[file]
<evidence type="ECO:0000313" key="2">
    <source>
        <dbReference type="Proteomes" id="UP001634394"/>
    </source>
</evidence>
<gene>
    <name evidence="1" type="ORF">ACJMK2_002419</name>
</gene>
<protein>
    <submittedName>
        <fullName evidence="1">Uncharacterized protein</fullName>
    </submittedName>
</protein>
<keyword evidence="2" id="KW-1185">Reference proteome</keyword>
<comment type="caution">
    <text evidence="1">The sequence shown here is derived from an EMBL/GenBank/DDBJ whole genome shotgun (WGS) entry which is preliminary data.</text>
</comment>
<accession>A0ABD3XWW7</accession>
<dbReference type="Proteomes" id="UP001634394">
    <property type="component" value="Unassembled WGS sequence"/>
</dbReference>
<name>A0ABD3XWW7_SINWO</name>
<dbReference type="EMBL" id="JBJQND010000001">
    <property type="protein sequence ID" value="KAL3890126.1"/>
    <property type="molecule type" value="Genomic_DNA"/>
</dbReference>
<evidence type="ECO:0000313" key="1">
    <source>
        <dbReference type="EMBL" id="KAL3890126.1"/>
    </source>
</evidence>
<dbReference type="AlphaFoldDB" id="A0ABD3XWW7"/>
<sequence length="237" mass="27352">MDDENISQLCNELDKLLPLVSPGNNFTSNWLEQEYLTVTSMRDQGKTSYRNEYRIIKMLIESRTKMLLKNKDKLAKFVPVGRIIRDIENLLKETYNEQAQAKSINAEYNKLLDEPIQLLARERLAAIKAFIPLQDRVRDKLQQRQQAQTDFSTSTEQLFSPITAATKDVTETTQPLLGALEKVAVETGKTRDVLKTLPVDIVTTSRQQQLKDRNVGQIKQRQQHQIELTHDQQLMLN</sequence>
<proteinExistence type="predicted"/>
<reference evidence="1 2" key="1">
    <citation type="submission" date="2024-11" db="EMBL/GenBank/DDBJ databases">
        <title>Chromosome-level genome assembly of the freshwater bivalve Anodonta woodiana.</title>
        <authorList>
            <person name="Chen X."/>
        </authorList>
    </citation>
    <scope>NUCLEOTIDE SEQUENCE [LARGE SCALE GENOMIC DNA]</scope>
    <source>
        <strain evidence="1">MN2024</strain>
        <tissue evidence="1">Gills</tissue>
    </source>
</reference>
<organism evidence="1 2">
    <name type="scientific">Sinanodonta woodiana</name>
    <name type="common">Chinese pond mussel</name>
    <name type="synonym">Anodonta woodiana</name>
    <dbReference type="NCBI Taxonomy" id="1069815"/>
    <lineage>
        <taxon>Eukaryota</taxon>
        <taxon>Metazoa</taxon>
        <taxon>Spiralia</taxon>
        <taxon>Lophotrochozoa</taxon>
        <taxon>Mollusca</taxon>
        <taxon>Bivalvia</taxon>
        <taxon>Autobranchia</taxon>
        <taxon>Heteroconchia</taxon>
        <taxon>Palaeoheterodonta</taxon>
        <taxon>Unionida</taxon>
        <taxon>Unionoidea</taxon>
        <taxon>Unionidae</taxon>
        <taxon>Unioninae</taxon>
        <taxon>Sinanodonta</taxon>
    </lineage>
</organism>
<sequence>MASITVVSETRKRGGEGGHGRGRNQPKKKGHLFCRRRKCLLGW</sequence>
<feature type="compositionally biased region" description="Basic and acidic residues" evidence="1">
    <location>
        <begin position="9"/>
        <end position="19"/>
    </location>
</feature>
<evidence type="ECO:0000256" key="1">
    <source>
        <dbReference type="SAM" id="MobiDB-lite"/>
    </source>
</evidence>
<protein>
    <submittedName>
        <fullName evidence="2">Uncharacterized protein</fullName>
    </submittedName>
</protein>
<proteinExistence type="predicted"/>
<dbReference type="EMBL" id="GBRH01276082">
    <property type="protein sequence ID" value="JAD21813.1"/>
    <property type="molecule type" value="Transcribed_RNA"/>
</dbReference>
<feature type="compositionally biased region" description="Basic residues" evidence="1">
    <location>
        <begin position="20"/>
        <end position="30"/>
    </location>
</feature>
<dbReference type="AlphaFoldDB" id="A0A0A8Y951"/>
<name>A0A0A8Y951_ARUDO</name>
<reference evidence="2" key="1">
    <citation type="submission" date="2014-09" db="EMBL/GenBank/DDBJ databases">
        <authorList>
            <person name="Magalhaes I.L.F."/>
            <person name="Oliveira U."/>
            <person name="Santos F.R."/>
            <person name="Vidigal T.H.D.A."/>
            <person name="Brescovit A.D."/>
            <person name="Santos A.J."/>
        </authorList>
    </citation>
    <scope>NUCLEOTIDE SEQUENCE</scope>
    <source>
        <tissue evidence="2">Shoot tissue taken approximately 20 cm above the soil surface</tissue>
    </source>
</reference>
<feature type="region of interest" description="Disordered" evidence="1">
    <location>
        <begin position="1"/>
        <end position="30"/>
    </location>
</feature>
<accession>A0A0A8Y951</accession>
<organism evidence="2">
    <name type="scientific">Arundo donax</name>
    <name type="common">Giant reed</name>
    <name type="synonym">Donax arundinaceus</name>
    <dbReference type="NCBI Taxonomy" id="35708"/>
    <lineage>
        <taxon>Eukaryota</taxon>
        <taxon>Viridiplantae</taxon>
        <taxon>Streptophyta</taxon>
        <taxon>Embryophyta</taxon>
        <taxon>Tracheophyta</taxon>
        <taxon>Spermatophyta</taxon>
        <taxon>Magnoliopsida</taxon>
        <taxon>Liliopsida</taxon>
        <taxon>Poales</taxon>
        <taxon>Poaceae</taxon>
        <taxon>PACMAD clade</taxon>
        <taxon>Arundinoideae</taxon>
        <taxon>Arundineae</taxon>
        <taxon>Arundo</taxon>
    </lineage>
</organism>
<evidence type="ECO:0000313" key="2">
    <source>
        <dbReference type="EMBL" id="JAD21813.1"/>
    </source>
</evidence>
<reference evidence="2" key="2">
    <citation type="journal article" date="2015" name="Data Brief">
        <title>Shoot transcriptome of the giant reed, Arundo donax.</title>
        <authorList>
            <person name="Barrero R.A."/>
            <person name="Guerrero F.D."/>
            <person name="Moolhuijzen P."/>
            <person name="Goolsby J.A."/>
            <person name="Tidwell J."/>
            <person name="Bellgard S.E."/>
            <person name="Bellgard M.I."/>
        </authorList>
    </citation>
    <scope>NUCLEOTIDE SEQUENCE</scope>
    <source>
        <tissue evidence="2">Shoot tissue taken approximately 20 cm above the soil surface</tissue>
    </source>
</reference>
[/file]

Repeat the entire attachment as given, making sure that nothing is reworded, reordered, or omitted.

<evidence type="ECO:0000313" key="2">
    <source>
        <dbReference type="Proteomes" id="UP001634394"/>
    </source>
</evidence>
<gene>
    <name evidence="1" type="ORF">ACJMK2_002419</name>
</gene>
<protein>
    <submittedName>
        <fullName evidence="1">Uncharacterized protein</fullName>
    </submittedName>
</protein>
<keyword evidence="2" id="KW-1185">Reference proteome</keyword>
<comment type="caution">
    <text evidence="1">The sequence shown here is derived from an EMBL/GenBank/DDBJ whole genome shotgun (WGS) entry which is preliminary data.</text>
</comment>
<accession>A0ABD3XWW7</accession>
<dbReference type="Proteomes" id="UP001634394">
    <property type="component" value="Unassembled WGS sequence"/>
</dbReference>
<name>A0ABD3XWW7_SINWO</name>
<dbReference type="EMBL" id="JBJQND010000001">
    <property type="protein sequence ID" value="KAL3890126.1"/>
    <property type="molecule type" value="Genomic_DNA"/>
</dbReference>
<evidence type="ECO:0000313" key="1">
    <source>
        <dbReference type="EMBL" id="KAL3890126.1"/>
    </source>
</evidence>
<dbReference type="AlphaFoldDB" id="A0ABD3XWW7"/>
<sequence length="237" mass="27352">MDDENISQLCNELDKLLPLVSPGNNFTSNWLEQEYLTVTSMRDQGKTSYRNEYRIIKMLIESRTKMLLKNKDKLAKFVPVGRIIRDIENLLKETYNEQAQAKSINAEYNKLLDEPIQLLARERLAAIKAFIPLQDRVRDKLQQRQQAQTDFSTSTEQLFSPITAATKDVTETTQPLLGALEKVAVETGKTRDVLKTLPVDIVTTSRQQQLKDRNVGQIKQRQQHQIELTHDQQLMLN</sequence>
<proteinExistence type="predicted"/>
<reference evidence="1 2" key="1">
    <citation type="submission" date="2024-11" db="EMBL/GenBank/DDBJ databases">
        <title>Chromosome-level genome assembly of the freshwater bivalve Anodonta woodiana.</title>
        <authorList>
            <person name="Chen X."/>
        </authorList>
    </citation>
    <scope>NUCLEOTIDE SEQUENCE [LARGE SCALE GENOMIC DNA]</scope>
    <source>
        <strain evidence="1">MN2024</strain>
        <tissue evidence="1">Gills</tissue>
    </source>
</reference>
<organism evidence="1 2">
    <name type="scientific">Sinanodonta woodiana</name>
    <name type="common">Chinese pond mussel</name>
    <name type="synonym">Anodonta woodiana</name>
    <dbReference type="NCBI Taxonomy" id="1069815"/>
    <lineage>
        <taxon>Eukaryota</taxon>
        <taxon>Metazoa</taxon>
        <taxon>Spiralia</taxon>
        <taxon>Lophotrochozoa</taxon>
        <taxon>Mollusca</taxon>
        <taxon>Bivalvia</taxon>
        <taxon>Autobranchia</taxon>
        <taxon>Heteroconchia</taxon>
        <taxon>Palaeoheterodonta</taxon>
        <taxon>Unionida</taxon>
        <taxon>Unionoidea</taxon>
        <taxon>Unionidae</taxon>
        <taxon>Unioninae</taxon>
        <taxon>Sinanodonta</taxon>
    </lineage>
</organism>
<sequence>MASITVVSETRKRGGEGGHGRGRNQPKKKGHLFCRRRKCLLGW</sequence>
<feature type="compositionally biased region" description="Basic and acidic residues" evidence="1">
    <location>
        <begin position="9"/>
        <end position="19"/>
    </location>
</feature>
<evidence type="ECO:0000256" key="1">
    <source>
        <dbReference type="SAM" id="MobiDB-lite"/>
    </source>
</evidence>
<protein>
    <submittedName>
        <fullName evidence="2">Uncharacterized protein</fullName>
    </submittedName>
</protein>
<proteinExistence type="predicted"/>
<dbReference type="EMBL" id="GBRH01276082">
    <property type="protein sequence ID" value="JAD21813.1"/>
    <property type="molecule type" value="Transcribed_RNA"/>
</dbReference>
<feature type="compositionally biased region" description="Basic residues" evidence="1">
    <location>
        <begin position="20"/>
        <end position="30"/>
    </location>
</feature>
<dbReference type="AlphaFoldDB" id="A0A0A8Y951"/>
<name>A0A0A8Y951_ARUDO</name>
<reference evidence="2" key="1">
    <citation type="submission" date="2014-09" db="EMBL/GenBank/DDBJ databases">
        <authorList>
            <person name="Magalhaes I.L.F."/>
            <person name="Oliveira U."/>
            <person name="Santos F.R."/>
            <person name="Vidigal T.H.D.A."/>
            <person name="Brescovit A.D."/>
            <person name="Santos A.J."/>
        </authorList>
    </citation>
    <scope>NUCLEOTIDE SEQUENCE</scope>
    <source>
        <tissue evidence="2">Shoot tissue taken approximately 20 cm above the soil surface</tissue>
    </source>
</reference>
<feature type="region of interest" description="Disordered" evidence="1">
    <location>
        <begin position="1"/>
        <end position="30"/>
    </location>
</feature>
<accession>A0A0A8Y951</accession>
<organism evidence="2">
    <name type="scientific">Arundo donax</name>
    <name type="common">Giant reed</name>
    <name type="synonym">Donax arundinaceus</name>
    <dbReference type="NCBI Taxonomy" id="35708"/>
    <lineage>
        <taxon>Eukaryota</taxon>
        <taxon>Viridiplantae</taxon>
        <taxon>Streptophyta</taxon>
        <taxon>Embryophyta</taxon>
        <taxon>Tracheophyta</taxon>
        <taxon>Spermatophyta</taxon>
        <taxon>Magnoliopsida</taxon>
        <taxon>Liliopsida</taxon>
        <taxon>Poales</taxon>
        <taxon>Poaceae</taxon>
        <taxon>PACMAD clade</taxon>
        <taxon>Arundinoideae</taxon>
        <taxon>Arundineae</taxon>
        <taxon>Arundo</taxon>
    </lineage>
</organism>
<evidence type="ECO:0000313" key="2">
    <source>
        <dbReference type="EMBL" id="JAD21813.1"/>
    </source>
</evidence>
<reference evidence="2" key="2">
    <citation type="journal article" date="2015" name="Data Brief">
        <title>Shoot transcriptome of the giant reed, Arundo donax.</title>
        <authorList>
            <person name="Barrero R.A."/>
            <person name="Guerrero F.D."/>
            <person name="Moolhuijzen P."/>
            <person name="Goolsby J.A."/>
            <person name="Tidwell J."/>
            <person name="Bellgard S.E."/>
            <person name="Bellgard M.I."/>
        </authorList>
    </citation>
    <scope>NUCLEOTIDE SEQUENCE</scope>
    <source>
        <tissue evidence="2">Shoot tissue taken approximately 20 cm above the soil surface</tissue>
    </source>
</reference>